A collection of historical and genalogical records
Erkembald fitz Erkembald, who had a 'set of the customary' five manors in England seems to have been a progenitor of several families.
Is Erkembald just a common name of the time (C1100) or was he just one person from Flanders who made merry with the women of England and Scotalnd and started one, or several, dynasties?
I have this rather curiously worded entry in the Douglas Archives:
William de Duglas, the first of the family in record, between 1175 and 1199, witnessed a confirmation charter by Jocelin, bishop of Glasgow to the monks of Kelso (Kelso, 454), and was a witness to another charter to the canons of Holyrood by William the Lion about the year 1200 (LSC., p. 44). Between 1204 and 211 William de Duueglas also witnessed a charter by Thomas, son of Thancard, in favor of the Abbey of Arbroath (RAA., I, 99). His son and heir, Archibald (Archabaldus, Archembald, Arkembaid, Arkenbald, Erkembald or Erkenbald) de Duueglas appeurs as a witness to numerous charters in the chartularies of Melrose, Kelso, Newbattle, and Moray.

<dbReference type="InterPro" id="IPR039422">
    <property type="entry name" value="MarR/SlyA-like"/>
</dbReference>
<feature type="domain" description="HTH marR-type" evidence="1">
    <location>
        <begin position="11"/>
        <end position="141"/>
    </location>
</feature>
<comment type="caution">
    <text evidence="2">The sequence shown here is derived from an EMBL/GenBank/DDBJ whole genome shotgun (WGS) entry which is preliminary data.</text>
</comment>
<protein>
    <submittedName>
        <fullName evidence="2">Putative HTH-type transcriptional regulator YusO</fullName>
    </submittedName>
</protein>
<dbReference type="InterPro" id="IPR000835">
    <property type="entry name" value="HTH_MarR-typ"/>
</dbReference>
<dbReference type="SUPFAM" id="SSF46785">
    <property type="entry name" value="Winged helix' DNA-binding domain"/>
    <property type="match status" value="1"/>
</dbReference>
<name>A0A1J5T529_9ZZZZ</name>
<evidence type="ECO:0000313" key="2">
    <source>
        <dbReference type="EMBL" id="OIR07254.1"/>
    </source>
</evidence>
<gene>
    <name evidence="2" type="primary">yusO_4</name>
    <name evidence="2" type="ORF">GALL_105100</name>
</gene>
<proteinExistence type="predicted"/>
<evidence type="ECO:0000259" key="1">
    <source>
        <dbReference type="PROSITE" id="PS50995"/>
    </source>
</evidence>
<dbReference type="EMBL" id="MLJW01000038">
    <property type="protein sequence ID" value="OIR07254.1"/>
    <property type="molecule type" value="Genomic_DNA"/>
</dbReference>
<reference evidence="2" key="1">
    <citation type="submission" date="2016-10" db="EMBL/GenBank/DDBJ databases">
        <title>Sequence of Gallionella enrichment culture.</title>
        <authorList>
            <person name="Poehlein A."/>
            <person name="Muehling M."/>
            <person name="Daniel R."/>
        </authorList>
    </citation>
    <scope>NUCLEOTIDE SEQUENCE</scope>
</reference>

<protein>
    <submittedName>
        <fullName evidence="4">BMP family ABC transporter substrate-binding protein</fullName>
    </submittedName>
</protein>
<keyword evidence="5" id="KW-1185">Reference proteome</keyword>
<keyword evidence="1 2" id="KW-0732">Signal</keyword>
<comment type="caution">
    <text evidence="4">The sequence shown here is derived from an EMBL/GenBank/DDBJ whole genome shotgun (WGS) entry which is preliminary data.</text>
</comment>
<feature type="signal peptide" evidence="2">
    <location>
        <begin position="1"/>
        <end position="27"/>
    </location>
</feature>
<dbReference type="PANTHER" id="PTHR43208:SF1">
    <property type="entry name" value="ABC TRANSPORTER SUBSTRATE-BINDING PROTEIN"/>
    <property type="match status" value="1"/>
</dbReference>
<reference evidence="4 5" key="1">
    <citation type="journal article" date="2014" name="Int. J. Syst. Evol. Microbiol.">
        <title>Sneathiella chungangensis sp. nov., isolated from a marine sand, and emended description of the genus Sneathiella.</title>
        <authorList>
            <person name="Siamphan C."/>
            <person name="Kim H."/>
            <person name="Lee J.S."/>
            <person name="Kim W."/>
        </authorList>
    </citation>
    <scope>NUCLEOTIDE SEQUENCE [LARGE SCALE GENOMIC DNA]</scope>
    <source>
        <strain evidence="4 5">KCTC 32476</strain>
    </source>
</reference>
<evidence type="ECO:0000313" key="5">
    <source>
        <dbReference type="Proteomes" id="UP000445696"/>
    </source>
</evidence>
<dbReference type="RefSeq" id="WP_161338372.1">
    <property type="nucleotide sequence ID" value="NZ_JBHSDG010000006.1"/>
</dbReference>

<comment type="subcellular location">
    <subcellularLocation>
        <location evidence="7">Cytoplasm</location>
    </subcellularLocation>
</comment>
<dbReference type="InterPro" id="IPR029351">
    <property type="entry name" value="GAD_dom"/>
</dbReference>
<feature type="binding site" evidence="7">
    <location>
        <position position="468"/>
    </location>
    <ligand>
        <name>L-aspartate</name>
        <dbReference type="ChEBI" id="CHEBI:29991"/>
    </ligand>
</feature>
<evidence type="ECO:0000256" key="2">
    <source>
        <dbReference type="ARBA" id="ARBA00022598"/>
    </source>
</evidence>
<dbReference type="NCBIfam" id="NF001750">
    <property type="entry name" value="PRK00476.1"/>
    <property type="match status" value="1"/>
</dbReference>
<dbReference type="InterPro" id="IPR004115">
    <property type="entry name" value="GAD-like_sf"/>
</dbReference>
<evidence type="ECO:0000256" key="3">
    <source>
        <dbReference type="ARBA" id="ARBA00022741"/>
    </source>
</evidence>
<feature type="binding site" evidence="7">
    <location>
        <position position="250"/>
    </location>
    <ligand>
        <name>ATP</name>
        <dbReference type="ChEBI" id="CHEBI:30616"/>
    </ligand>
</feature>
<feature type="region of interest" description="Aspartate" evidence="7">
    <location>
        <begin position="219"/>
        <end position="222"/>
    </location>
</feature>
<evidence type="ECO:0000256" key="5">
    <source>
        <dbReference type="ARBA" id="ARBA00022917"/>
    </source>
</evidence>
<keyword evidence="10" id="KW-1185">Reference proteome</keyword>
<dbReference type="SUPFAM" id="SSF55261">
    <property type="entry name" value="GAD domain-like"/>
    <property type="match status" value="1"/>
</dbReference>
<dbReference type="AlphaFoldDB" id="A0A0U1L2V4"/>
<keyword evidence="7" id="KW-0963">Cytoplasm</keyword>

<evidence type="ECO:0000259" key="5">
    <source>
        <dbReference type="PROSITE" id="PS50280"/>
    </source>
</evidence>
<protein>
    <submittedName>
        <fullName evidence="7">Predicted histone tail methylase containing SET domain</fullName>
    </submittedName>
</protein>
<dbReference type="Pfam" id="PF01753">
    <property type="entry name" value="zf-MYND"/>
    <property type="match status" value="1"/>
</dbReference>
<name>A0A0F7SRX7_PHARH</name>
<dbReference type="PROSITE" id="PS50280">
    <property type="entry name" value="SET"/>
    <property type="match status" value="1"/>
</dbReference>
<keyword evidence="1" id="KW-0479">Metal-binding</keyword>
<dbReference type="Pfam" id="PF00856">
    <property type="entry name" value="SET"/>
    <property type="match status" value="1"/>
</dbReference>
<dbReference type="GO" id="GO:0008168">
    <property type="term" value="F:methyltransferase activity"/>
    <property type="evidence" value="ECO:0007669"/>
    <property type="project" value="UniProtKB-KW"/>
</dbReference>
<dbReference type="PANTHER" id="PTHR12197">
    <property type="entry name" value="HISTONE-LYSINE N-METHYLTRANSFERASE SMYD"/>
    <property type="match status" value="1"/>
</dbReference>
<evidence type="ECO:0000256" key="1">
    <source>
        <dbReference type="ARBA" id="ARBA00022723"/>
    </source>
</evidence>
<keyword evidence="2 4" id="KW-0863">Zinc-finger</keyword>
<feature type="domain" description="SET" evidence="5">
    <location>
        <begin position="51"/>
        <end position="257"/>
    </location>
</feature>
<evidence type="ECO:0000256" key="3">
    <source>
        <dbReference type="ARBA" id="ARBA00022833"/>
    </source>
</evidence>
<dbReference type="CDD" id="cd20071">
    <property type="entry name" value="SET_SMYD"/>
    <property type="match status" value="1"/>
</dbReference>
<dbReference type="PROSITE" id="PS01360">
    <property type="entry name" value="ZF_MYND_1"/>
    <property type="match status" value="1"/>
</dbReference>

Erkembald fitz Erkembald appears in the Skidmore/Scudmore family trees and in the Fleming family tree in about 1100.
It is said that the founder of the family came from Flanders, about the year 1147, and was named Theobald the Fleming, and that he received from Arnold, Abbot of Kelso, a grant of lands on Douglas Water (Dhu-Glas), the dark stream, from which the family name was derived. But this is mere conjecture, not supported by any evidence.
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